Turning Archive 2006

Subject:
Turning Wooden Rings #1 *PIC*

Brad Vietje
>My nephew is getting married next weekend, and since he seems to have allergic reactions to gold, silver, platinum, etc..., he asked me to turn him a wedding ring. I agreed, and set out to find suitable material from which to turn a prototype. Artificial ivory was out because he didn't want a white ring, so I suggested water buffalo horn, and thought I could find some celluloid "tortoise shell" or something similar. I turned a ring our of the water buffalo horn, which looked great, but I got the mostly black variety, and he didn't favor the dark color. I haven't found any tortoise shell stuff big enough, so he asked for Birdseye Maple.

I made a few Maple rings, and since I thought the wood was pretty light in color, I added Pink Ivory and Pau Fero for a little more color. I'm still looking for other materials to try that are available in appropriate sized pieces, and I have some real worries about the long-term durability of wood for a ring that isn't removed to wash dishes or shower. Advice will be welcomed.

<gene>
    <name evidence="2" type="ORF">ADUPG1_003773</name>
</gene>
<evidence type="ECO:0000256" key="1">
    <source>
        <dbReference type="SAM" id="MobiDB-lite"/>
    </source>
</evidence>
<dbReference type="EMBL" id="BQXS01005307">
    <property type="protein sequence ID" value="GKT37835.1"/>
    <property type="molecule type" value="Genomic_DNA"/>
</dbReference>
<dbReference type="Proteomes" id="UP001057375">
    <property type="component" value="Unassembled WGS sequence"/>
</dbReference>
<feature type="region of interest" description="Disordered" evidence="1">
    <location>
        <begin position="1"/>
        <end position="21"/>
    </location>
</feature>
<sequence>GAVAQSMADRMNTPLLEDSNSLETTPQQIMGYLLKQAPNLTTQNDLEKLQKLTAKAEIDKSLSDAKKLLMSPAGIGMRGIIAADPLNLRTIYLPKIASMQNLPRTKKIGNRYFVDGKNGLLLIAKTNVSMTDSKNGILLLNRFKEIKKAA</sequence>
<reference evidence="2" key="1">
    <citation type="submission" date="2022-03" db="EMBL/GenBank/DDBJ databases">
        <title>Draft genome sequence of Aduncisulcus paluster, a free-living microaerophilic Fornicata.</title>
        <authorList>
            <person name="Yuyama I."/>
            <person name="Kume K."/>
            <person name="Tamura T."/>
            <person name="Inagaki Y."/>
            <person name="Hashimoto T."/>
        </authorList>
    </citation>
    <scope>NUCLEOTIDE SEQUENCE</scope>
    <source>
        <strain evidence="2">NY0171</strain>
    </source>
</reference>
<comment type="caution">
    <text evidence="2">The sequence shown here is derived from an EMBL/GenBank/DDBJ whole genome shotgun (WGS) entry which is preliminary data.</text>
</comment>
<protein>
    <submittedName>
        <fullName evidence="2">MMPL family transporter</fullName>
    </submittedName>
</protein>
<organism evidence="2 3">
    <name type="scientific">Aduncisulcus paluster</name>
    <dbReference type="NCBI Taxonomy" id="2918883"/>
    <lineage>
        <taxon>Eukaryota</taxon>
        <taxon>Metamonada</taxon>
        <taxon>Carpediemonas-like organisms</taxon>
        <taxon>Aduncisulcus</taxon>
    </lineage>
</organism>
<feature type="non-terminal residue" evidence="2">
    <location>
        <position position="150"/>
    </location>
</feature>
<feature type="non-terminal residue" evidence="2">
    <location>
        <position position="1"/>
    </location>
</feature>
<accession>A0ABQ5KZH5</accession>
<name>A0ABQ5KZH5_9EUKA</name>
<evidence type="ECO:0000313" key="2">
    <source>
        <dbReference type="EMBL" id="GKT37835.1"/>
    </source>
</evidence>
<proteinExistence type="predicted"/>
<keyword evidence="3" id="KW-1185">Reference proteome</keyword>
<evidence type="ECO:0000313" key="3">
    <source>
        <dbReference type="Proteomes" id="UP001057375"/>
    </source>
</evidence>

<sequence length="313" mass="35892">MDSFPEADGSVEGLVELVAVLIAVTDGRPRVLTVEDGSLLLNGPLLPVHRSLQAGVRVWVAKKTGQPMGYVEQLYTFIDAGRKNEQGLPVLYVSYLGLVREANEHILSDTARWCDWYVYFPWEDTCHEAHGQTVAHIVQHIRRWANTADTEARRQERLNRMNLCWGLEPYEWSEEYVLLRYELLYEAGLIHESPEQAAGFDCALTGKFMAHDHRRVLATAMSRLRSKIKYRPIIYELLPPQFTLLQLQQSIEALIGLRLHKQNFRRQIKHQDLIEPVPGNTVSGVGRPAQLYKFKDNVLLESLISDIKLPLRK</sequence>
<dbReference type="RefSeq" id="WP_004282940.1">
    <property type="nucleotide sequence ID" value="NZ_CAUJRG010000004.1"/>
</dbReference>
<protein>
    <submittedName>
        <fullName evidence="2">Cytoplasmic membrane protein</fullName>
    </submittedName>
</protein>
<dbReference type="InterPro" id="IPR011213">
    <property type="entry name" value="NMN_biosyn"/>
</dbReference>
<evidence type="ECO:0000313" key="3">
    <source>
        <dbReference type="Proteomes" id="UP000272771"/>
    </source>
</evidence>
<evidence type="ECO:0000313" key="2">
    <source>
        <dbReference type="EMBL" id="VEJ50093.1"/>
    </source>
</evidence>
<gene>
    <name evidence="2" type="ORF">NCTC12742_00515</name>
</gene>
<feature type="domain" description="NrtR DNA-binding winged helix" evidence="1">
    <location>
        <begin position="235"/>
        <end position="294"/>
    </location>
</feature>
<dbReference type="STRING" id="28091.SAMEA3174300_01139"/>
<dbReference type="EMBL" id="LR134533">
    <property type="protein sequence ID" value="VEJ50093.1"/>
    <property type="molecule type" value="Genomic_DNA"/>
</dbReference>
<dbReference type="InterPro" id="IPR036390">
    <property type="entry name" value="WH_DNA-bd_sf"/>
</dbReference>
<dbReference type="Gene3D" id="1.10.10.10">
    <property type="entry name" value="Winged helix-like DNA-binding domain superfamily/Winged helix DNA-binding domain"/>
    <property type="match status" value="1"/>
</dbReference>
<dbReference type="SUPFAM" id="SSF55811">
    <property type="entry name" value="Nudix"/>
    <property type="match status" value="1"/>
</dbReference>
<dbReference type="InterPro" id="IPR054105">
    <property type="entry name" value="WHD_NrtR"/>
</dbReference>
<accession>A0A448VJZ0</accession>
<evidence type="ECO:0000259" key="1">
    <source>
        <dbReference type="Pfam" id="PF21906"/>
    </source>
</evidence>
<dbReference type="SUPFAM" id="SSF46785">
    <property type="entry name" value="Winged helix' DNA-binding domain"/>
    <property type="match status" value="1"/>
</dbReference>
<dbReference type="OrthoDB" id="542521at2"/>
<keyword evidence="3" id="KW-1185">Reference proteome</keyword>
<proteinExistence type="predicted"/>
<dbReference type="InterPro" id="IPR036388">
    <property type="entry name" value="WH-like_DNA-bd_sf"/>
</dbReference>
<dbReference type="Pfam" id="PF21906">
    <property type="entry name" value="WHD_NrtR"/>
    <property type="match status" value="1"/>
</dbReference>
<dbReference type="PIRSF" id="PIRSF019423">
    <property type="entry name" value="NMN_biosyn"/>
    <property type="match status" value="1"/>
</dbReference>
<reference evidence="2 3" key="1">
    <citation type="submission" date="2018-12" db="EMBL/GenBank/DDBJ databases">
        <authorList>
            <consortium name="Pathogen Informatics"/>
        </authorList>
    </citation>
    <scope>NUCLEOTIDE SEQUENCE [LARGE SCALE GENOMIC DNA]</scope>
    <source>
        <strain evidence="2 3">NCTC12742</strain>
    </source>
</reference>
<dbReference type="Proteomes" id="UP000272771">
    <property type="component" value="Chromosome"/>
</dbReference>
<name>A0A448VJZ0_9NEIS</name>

Turning the rings is fun and pretty easy. I started between centers, and turned an approximate Morse taper by trial and error. This is tapped into the headstock spindle, then the outer profile is turned, and the inside bored out to the desired size. I saturated the wood with CA for strength, and sanded to 400 before parting off the rings. Then the rings are transferred to a friction chuck held in a scroll chuck, with careful sizing to get the right "grab" on the wood. Here the final shaping and snading are done, and application of any finish or polish. The process is shown in 3 photos, and the end result in the 4th.

Safe spinning,

Brad Vietje
Newbury, VT

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